Novel bacterial acid tolerance system sheds light on development of antimicrobials

Novel bacterial acid tolerance system sheds light on development of antimicrobials
E. coli acid tolerance system regulated by two-component system CpxRA. Credit: ZHAO Mohan

Growth ability at acidic conditions is important to bacteria. Enteric bacteria such as Escherichia coli and Salmonella can colonize and cause disease in the host's intestinal tract, but they have to combat acidic environments during the whole process of invading the host.

The stomach, with pH value as low as 1.5 to 2.5, is recognized as a natural antibiotic barrier. After entering into the , E. coli will encounter a less acidic environment (with pH value of 4-6), reproduce rapidly, and ultimately cause disease to the host.

Recently, a research team led by Prof. Xian Mo and Prof. Zhao Guang from the Qingdao Institute of Bioenergy and Bioprocess Technology (QIBEBT) of the Chinese Academy of Sciences (CAS) discovered a novel bacterial acid tolerance system that confers the growth capability to E. coli at pH of 4.2.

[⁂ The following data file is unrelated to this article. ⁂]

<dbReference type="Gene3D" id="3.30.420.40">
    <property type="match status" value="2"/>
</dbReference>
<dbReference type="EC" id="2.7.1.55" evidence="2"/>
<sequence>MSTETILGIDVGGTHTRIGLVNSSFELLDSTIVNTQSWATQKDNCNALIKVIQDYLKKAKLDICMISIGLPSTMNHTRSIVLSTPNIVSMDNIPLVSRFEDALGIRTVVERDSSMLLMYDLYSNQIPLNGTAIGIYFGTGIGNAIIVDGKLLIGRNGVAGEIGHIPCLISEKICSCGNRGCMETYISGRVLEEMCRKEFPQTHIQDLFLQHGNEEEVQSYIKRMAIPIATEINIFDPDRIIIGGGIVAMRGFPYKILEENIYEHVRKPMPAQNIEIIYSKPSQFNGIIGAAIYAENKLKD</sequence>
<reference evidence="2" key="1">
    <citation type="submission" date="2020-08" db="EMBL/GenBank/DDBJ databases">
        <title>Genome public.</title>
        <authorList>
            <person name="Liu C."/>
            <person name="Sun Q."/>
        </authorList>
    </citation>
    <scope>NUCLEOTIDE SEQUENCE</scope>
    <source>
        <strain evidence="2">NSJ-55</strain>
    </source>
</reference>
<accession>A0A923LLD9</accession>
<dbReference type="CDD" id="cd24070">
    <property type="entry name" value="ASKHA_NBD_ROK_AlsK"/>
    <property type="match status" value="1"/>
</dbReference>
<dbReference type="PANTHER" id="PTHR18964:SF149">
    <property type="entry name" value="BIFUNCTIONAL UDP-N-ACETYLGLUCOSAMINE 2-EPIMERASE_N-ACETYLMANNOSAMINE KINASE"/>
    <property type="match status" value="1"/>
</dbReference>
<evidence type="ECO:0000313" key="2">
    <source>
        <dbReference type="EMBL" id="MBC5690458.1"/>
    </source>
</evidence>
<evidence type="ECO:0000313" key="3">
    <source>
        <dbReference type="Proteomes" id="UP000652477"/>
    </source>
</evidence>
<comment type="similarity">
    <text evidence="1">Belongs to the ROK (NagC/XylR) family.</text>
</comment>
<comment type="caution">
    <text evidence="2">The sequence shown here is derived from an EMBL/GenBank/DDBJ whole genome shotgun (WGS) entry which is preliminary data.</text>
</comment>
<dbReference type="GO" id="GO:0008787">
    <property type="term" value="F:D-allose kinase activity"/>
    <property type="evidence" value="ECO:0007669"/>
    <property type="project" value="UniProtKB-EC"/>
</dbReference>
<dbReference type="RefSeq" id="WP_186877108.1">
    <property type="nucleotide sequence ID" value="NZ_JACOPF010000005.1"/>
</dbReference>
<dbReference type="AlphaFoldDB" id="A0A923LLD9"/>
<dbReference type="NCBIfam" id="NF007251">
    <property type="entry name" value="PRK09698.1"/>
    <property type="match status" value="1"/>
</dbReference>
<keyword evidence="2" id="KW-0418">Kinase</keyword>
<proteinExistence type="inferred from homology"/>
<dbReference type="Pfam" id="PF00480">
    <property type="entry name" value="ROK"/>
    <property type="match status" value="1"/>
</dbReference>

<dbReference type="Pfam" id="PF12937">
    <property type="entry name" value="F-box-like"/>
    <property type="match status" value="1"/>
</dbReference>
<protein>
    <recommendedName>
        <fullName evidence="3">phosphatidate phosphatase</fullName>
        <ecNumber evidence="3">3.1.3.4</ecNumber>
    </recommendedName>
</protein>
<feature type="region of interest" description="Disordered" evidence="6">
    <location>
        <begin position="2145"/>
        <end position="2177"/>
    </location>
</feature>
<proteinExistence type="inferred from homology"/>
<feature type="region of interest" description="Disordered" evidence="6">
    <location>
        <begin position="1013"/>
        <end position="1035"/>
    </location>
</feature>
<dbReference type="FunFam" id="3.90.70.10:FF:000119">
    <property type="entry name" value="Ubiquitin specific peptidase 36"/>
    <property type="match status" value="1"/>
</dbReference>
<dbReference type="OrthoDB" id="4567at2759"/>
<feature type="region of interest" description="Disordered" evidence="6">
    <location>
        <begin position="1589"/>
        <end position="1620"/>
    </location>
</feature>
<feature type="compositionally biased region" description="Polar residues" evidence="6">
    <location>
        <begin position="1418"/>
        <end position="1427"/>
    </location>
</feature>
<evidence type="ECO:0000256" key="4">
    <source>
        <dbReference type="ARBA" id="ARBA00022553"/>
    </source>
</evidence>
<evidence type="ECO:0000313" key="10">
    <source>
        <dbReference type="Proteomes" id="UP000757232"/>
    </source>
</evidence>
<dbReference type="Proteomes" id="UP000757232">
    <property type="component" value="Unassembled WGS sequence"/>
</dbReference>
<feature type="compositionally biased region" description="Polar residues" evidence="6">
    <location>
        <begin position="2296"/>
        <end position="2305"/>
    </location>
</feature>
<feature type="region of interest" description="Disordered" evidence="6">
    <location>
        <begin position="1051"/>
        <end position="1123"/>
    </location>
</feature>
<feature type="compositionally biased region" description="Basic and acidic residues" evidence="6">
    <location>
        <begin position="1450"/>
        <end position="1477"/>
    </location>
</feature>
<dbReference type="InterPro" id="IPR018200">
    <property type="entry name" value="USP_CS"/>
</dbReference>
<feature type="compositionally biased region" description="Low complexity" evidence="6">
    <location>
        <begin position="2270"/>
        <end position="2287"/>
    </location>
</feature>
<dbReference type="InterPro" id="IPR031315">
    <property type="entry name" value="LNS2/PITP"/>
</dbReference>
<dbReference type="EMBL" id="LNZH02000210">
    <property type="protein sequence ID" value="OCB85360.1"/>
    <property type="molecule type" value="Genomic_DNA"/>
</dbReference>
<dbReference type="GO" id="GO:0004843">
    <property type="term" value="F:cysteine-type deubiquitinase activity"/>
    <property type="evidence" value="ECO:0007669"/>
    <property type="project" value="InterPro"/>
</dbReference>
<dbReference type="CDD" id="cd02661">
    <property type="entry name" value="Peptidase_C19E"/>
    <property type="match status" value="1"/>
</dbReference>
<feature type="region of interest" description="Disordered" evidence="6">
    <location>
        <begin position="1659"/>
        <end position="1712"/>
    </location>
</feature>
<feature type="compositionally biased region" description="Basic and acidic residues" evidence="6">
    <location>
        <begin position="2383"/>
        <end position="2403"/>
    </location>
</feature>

Up to now, five acid resistance systems have been reported. These acid resistance systems can enable E. coli to survive in for hours, but they play no role in rapid multiplication of E. coli under moderate .

CpxA, the newly discovered system, can sense acidification directly through protonation of histidine residues. It will also activate its cognate regulator protein CpxRx to stimulate the expression of fabA and fabB genes for biosynthesis of unsaturated fatty acids, increasing unsaturated fatty acid contents in membrane lipid. Changes in membrane lipid composition lower the fluidity and proton permeability of the cell membrane, increasing the intracellular pH homeostasis.

Experimental results showed that E. coli mutants deficient in this system cannot grow in mouse intestine. Besides E. coli, this acid tolerance system also exists in pathogenic bacteria including Salmonella, Shigella, Vibrio cholerae, Yersinia pestis and Pseudomonas aeruginosa, which may be a new target for the development of antimicrobials.

The related findings were published in Nature Communications on Mar. 20.

More information: Ying Xu et al. An acid-tolerance response system protecting exponentially growing Escherichia coli, Nature Communications (2020). DOI: 10.1038/s41467-020-15350-5

Journal information: Nature Communications

Citation: Novel bacterial acid tolerance system sheds light on development of antimicrobials (2020, March 20) retrieved 27 November 2022 from
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